The results of a meta-analysis reported online on April 12, 2013 in the journal Critical Care Medicine reveal a lower risk of mortality among hospitalized patients with sepsis who received intravenous selenium supplementation. Sepsis is an inflammatory state of the whole body caused by the immune system's reaction to infection. The condition can progress to septic shock, a condition characterized by a drop in blood pressure and organ dysfunction that can result in death if untreated.
For their analysis, researchers at McMaster University in Ontario selected nine trials that included a total of 792 men and women admitted to an intensive care unit with systemic inflammatory response syndrome (SIRS), sepsis, severe sepsis or septic shock. Patients received 474 micrograms or more intravenous selenium daily, or a placebo with or without a maintenance dose of selenium of less than 100 micrograms per day for varying periods. (Some patients received higher loading doses followed by reduced maintenance doses.)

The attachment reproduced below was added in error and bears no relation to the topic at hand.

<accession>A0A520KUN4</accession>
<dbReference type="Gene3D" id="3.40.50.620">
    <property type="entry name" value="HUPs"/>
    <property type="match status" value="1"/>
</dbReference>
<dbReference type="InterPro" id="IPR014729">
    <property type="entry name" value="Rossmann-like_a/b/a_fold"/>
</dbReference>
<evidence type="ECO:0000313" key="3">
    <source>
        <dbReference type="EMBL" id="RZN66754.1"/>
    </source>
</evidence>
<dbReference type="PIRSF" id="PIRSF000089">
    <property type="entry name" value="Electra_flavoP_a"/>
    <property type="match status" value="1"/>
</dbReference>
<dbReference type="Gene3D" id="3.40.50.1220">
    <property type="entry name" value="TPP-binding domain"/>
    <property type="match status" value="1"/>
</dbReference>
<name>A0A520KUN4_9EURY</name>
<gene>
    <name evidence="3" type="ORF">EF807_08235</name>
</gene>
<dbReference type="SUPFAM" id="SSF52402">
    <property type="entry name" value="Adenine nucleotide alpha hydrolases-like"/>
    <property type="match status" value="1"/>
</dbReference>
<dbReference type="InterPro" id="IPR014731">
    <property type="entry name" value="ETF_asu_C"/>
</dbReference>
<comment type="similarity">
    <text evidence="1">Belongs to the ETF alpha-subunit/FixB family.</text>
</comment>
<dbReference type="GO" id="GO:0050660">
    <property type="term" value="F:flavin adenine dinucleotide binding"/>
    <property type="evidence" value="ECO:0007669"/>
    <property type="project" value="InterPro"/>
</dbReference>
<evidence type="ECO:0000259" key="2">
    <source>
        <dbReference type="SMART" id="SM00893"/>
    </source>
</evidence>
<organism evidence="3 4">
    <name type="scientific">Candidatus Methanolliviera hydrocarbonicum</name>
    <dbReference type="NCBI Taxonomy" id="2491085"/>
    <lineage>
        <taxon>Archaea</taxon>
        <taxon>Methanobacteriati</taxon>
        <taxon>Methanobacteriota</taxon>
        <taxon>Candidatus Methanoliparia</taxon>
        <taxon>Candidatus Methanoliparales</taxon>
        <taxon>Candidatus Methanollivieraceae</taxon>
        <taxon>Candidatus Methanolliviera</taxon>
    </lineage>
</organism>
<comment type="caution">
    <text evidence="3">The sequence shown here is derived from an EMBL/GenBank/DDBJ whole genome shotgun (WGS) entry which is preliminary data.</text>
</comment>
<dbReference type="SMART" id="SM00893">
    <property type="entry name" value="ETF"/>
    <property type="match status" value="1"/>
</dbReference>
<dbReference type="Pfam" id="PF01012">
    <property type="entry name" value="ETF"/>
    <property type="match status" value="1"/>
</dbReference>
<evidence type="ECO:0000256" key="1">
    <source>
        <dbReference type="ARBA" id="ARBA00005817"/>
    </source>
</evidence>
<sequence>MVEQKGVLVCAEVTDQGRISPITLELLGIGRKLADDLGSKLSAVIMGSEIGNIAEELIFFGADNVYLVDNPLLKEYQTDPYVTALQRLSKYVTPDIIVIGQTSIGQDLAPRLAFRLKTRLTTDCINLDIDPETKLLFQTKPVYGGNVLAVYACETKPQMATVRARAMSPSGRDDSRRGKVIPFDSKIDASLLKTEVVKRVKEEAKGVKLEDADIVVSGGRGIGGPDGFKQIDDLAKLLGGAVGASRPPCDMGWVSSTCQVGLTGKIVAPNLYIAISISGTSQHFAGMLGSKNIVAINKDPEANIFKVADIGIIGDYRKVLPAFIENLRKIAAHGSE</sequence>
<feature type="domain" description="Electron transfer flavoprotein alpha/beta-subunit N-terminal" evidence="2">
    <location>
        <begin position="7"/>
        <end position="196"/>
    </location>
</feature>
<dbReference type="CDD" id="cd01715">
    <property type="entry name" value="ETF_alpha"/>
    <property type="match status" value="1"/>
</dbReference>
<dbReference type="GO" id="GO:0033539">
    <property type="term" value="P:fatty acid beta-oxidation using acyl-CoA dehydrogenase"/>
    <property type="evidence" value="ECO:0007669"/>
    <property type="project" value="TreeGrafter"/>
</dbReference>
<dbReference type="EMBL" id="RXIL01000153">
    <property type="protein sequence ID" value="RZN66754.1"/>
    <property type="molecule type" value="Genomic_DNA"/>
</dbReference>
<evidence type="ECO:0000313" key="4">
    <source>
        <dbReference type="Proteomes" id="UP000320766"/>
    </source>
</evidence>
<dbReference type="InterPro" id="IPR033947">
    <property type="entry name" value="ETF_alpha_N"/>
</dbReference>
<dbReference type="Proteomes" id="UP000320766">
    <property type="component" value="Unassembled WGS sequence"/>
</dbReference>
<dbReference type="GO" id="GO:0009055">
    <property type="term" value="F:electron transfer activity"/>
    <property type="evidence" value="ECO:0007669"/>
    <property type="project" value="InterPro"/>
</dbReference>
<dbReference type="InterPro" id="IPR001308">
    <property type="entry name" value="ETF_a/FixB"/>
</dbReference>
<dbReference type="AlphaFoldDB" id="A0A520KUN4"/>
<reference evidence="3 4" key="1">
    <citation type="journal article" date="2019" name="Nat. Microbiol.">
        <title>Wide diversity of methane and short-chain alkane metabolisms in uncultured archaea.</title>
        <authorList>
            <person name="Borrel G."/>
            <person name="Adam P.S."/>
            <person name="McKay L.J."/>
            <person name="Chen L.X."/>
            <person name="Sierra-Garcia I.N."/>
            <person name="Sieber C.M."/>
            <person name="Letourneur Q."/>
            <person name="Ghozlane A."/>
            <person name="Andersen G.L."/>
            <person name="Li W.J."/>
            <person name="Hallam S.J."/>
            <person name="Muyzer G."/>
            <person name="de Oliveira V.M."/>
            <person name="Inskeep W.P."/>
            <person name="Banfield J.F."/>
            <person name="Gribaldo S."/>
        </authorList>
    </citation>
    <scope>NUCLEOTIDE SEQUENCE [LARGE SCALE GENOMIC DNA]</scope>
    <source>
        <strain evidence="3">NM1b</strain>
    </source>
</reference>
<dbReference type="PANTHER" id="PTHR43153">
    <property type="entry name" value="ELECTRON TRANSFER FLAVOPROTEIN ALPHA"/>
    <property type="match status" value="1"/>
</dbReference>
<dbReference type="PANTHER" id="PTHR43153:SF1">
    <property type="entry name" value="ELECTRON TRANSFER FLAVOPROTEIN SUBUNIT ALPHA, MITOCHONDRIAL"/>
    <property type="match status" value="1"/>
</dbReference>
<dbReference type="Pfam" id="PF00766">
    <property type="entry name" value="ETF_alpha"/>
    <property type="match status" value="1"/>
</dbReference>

Although the length of intensive care unit stay or risk of pneumonia did not vary significantly between subjects who received selenium and those who received a placebo, men and women who received selenium had a 27% lower risk of death during the course of their hospitalizations. Because sepsis is associated with an increase in reactive oxygen species and a reduction in the body's own antioxidant capacity, authors Waleed Alhazzani, MD and colleagues hypothesize that supplementation with the mineral may improve the outcome of septic patients by enabling increased production of antioxidant selenoenzymes.
"If even a small favorable impact of selenium was genuine, given the low risk of adverse effects, and the high human and financial cost of critical care, selenium supplementation deserves consideration in more rigorous future research," they conclude.
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